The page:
I sit huddled in the lee of my tent, on a windswept spit of land home to Viking merchants a thousand years ago. Instead of a hut of peat and stone, I've got a ten year old North Face tent, bright yellow and smelling of laundry soap. There's no mutton or arctic char on the menu tonight, just chipotle-flavored rice boiling away on the roaring camp stove. And there's a half million dollar condo that I may have purchased waiting for me back in Seattle too, as opposed to oaths of revenge and a price on my head back in the home country. Though come to think of it there are at least a couple folks back home who'd like to see my head on a pike.
The weather held through the day though, and the sun burned through the clouds from time to time. I made my way slowly east, past the mouth of Ketils Fjord and around another small bay filled with dozens of mammoth grounded icebergs, glistening in the afternoon sunlight, nearly glowing against the dark clouds still shrouding the surrounding mountains. A huge arched berg seemed too delicate to hold its own weight, and I refrained from the urge to motor underneath it.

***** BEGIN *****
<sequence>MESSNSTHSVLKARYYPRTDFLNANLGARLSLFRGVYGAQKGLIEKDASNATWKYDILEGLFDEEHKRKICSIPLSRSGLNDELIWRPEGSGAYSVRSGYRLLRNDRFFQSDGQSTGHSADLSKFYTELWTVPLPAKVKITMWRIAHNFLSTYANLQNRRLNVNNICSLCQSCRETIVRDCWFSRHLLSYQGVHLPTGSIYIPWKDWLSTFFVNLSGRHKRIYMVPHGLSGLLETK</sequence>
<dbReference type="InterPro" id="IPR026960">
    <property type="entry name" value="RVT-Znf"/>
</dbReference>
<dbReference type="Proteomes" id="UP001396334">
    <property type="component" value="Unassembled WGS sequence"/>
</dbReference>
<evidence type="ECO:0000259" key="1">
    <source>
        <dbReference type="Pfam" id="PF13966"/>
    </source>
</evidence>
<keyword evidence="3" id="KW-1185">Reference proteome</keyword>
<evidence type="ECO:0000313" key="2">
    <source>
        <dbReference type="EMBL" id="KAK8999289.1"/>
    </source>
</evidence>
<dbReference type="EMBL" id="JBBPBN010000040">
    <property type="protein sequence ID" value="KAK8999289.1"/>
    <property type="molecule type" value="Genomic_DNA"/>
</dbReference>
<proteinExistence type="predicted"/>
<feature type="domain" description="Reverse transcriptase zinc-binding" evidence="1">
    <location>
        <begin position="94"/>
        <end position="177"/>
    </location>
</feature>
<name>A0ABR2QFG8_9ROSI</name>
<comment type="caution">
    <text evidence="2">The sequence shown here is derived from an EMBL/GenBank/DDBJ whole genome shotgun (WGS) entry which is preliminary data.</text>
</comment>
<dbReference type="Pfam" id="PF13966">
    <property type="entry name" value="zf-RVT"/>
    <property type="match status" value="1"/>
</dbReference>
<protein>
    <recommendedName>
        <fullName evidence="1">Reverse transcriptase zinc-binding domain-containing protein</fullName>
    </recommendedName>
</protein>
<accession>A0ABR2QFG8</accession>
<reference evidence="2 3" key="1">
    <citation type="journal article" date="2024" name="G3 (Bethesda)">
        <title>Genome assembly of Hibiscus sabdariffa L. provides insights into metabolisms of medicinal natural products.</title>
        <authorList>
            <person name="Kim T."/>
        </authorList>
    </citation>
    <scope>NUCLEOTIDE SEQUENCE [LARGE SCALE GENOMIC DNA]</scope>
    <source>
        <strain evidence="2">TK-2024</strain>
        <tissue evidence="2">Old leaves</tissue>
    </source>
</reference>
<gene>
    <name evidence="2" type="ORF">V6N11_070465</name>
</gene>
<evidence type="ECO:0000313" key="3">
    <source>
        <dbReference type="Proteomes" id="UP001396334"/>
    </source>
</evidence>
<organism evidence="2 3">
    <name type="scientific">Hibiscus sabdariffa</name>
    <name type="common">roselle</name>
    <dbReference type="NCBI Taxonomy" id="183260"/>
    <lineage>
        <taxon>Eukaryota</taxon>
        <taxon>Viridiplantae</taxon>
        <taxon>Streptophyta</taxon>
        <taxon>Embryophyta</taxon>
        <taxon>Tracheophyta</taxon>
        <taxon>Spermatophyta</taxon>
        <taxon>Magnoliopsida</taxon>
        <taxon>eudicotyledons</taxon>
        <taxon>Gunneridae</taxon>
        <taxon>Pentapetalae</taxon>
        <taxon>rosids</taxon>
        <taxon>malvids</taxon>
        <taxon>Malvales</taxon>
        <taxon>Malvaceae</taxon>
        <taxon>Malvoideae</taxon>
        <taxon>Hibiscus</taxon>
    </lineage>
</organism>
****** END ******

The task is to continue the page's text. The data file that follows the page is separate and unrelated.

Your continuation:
Massive, astonishing vertical walls lined the fjord, rising thousands of feet into rounded summits, lost in passing banks of fog and cloud. Dwarf fireweed grew in protected hollows on the tundra, surrounded by fragile looking clumps of moss. Each closer look revealed another, smaller world of moss, lichens, tiny orange blazes of color on stems of yellow, intricate pattens of live and dead grasses.
I worked my way out of the fjord and toward Fredericksdal, passing out along the coastline exposed to the Atlantic. it seemed fairly, well, pacific, but on cue the wind picked up and stirred up an ugly chop. I still wandered a couple miles out to inspect another massive group of bergs, growing vertically out of the waves like destroyed castles (must use metaphors sparingly, if all I'm going to see if icebergs...).